I read David Mitchell's Cloud Atlas a couple of years ago,
and it quickly found its way into my list of favourite books.
David Mitchell's debut novel Ghostwritten has now entered the ranks.
As in Cloud Atlas, each chapter of Ghostwritten features a different character,
making nine in total - a cult member in Okinawa, a teenage jazz lover working
in a Tokyo record store, an English lawyer living in Hong Kong, a woman who runs
a tea shack on the ancient Holy Mountain in China, a disembodied spirit in Mongolia,
a romantic art thief in Petersburg, a ghost-writer/drummer/womanizer in London,
a physicist on tiny Clear Island in Ireland, and a late night radio DJ in New York.
What is amazing about this novel is David Mitchell's ability to construct such
vivid and compelling characters in the space of 20 to 30 pages. I would be happy to
read whole novels about a number of the individual characters. Even more amazing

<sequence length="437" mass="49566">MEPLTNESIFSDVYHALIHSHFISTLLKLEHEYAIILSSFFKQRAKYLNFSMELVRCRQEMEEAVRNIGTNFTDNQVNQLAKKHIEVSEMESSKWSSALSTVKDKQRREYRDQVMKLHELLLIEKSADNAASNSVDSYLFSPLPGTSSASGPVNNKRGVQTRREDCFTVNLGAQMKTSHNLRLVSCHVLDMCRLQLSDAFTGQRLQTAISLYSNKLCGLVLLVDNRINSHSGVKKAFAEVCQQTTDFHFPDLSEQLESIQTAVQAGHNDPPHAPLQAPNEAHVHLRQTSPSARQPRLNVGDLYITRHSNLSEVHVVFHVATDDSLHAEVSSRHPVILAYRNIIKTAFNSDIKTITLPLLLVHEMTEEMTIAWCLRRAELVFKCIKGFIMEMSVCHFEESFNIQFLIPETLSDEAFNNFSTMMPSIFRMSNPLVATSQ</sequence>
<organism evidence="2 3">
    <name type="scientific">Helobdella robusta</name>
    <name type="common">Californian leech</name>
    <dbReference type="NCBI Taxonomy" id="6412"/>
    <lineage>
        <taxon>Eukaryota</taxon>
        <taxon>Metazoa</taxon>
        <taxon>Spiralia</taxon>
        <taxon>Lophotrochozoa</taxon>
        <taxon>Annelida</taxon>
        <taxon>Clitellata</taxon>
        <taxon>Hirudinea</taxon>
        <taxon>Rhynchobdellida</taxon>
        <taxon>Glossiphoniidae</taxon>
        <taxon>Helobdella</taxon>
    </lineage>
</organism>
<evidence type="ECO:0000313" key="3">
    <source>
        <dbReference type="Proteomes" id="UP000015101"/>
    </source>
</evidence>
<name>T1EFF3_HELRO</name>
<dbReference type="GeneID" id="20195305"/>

is Mitchell's subtlety in weaving the narrative together - each character impacts
another in some way, and often a number of characters' stories collide.
The brilliance of the overall theme of the novel is that it is hidden in the narrative,
disguised cleverly with the individually stylised language of each chapter,
so that you don't even notice it when you forget to look.
I also appreciated that a few of the characters from Ghostwritten, as well
as the prophetic comet which is vaguely mentioned, play large roles in
the later-written Cloud Atlas. While I believe the message of each of these
novels is different, they are tied together with a light touch in a very effective way.
Put this book on your reading list immediately (along with Cloud Atlas).
I will let you discover the purpose of Ghostwritten on your own as the story unfolds.